Abstract Body


Cannabis is one of the most commonly used psychoactive substances worldwide. Cannabinoids are known to have anti-inflammatory effects. However, cannabis is mainly used by smoking, which results in exposure to reactive particles, toxins and oxidants, inducing pro-inflammatory effects. The effect of cannabis inhalation on systemic inflammation and immune function has barely been studied in humans. Therefore, we assessed the effects of cannabis inhalation on systemic inflammation and immune function in a large cohort of people living with HIV (PLHIV), while taking into account the effects of tobacco inhalation.


This cross-sectional study was performed in 1896 PLHIV using antiretroviral treatment. Cannabis and tobacco use were assessed by self-questionnaire MATE-Q, and cannabis use was validated by metabolomic mass spectrometry. Systemic inflammation was assessed using targeted proteomics to assess a total of 2365 plasma proteins. Immune function was assessed by extensive phenotyping of circulating immune cells using flow cytometry, and assessing ex vivo cytokine production capacity of peripheral blood mononuclear upon bacterial, fungal and viral stimulation. The relation between these omics data and the use of cannabis was assessed correcting for age, sex, tobacco use and multiple hypothesis testing.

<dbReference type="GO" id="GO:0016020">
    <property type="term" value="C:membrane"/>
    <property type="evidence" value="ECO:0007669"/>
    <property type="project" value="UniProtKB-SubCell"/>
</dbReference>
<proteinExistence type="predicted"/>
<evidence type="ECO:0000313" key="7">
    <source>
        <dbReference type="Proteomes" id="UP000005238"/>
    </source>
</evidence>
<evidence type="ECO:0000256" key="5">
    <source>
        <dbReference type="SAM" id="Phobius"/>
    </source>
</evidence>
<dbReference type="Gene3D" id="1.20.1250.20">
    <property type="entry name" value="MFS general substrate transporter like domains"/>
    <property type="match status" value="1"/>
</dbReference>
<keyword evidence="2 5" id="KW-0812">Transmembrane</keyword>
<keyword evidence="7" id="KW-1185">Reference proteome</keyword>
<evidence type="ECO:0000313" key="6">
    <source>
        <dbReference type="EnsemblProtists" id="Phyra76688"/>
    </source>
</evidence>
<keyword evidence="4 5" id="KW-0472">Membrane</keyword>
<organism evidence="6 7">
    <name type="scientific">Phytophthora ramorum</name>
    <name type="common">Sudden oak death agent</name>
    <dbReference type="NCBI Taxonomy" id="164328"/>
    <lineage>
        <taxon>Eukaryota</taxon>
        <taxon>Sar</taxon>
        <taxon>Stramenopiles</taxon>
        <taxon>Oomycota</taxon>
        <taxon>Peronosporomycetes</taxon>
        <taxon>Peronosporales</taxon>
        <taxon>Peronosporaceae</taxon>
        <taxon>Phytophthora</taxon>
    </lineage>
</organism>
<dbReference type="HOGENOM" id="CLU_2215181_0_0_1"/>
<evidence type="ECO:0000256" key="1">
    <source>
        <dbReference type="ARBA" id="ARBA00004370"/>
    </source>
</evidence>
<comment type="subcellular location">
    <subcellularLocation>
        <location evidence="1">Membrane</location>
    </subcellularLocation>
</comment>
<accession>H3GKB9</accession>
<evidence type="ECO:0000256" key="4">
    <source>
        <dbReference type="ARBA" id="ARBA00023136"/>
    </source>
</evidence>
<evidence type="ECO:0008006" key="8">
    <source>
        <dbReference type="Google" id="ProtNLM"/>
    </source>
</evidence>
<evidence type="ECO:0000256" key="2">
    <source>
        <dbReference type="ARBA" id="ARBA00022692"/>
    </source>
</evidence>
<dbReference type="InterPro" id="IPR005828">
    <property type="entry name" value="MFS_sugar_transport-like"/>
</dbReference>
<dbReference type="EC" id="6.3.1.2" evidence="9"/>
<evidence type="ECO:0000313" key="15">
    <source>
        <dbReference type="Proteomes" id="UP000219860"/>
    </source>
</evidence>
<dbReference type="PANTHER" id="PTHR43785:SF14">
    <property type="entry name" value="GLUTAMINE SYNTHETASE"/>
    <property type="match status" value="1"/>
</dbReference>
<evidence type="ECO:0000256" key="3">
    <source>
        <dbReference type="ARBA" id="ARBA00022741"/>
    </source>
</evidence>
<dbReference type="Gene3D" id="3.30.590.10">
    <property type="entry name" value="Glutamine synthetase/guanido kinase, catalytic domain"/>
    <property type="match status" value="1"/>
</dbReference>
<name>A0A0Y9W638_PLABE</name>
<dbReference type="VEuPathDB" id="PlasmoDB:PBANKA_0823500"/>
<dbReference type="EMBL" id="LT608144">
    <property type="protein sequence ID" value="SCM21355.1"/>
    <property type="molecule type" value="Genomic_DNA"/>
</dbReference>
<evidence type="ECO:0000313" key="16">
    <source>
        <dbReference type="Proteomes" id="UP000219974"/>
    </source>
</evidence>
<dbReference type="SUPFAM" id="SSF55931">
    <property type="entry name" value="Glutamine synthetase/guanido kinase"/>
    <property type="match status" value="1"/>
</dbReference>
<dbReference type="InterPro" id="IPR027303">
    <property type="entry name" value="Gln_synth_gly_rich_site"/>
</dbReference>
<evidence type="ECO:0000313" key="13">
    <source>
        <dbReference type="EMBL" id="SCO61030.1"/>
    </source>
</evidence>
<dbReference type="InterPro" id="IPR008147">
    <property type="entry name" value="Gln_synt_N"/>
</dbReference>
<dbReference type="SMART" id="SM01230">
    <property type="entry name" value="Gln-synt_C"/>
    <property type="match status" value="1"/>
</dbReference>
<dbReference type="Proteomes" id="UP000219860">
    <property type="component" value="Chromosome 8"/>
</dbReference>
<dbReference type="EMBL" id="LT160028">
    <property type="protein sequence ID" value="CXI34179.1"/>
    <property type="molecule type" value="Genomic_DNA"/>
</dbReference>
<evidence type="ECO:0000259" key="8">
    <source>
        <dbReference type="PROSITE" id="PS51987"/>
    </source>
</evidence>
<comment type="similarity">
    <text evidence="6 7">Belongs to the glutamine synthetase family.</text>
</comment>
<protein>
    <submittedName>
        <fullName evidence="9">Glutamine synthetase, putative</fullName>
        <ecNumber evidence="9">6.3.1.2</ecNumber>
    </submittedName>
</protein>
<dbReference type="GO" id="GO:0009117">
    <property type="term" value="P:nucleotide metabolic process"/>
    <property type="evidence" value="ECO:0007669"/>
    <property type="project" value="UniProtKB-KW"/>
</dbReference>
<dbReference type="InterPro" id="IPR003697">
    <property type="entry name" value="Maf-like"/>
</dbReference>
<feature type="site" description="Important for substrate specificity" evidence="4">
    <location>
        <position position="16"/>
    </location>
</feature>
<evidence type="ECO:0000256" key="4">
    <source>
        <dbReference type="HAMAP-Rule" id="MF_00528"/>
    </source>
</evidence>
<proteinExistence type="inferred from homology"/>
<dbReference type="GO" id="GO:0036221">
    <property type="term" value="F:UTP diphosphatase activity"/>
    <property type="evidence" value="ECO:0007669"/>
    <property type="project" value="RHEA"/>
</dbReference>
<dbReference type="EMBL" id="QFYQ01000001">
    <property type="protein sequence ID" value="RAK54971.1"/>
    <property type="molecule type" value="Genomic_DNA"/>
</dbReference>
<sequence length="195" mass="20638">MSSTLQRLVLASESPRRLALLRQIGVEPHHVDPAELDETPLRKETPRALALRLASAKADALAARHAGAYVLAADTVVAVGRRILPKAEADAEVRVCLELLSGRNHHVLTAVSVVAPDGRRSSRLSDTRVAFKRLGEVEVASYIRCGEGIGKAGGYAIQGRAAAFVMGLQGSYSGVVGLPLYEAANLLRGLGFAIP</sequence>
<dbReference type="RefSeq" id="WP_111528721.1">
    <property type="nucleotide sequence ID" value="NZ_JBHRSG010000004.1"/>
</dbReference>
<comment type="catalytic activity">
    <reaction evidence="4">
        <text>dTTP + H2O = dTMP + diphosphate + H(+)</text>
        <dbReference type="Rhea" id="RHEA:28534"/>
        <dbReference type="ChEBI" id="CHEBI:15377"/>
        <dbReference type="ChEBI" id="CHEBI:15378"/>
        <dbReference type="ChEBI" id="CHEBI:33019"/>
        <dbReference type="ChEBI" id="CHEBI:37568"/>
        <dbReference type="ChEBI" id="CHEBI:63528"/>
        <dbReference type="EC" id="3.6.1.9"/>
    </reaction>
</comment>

Cannabis use was associated with an upregulation of 15 and a downregulation of 50 proteins. Downregulated proteins in cannabis users were involved in leukocyte-mediated cytotoxicity and NK cell-mediated cytotoxicity. Regarding immune function, the production of monocyte- and lymphocyte-derived cytokines did not differ between cannabis users and non-users, apart from increased MCP-1 production upon stimulation with IL1A. Extensive flow cytometry showed that cannabis use was associated with increased levels of CD27+CD21- B-cells only. In contrast, tobacco use was associated with an extensive upregulation of systemic immune-related proteins, increased ex vivo production of various cytokines, as well as extensive alternations in immune cell phenotypes.


Our results suggest that cannabis has systemic anti-inflammatory effects, and little effect on immune function, even when used by inhalation. Based on our data, no conclusions can be drawn regarding local immunological effect of cannabis in the airways. Given the increasing legalization of cannabis use worldwide, future research on the health effects of cannabis inhalation is of crucial importance, especially for PLHIV.